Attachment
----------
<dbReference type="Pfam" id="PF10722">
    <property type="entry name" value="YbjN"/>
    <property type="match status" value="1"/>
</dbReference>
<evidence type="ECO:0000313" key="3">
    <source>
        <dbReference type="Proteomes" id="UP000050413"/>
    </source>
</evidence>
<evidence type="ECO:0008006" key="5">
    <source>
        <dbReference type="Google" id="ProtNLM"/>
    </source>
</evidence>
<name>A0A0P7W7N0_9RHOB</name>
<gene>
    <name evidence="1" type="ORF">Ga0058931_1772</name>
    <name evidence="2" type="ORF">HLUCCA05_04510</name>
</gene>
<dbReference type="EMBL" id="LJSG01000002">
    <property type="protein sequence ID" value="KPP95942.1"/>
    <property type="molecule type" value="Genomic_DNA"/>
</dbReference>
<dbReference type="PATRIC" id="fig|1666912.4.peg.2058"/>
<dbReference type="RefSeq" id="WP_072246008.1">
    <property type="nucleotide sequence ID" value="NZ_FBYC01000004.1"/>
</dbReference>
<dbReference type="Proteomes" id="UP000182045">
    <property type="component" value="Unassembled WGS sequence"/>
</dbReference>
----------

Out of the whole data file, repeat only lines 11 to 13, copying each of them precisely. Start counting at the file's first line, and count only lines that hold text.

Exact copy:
    <source>
        <dbReference type="Google" id="ProtNLM"/>
    </source>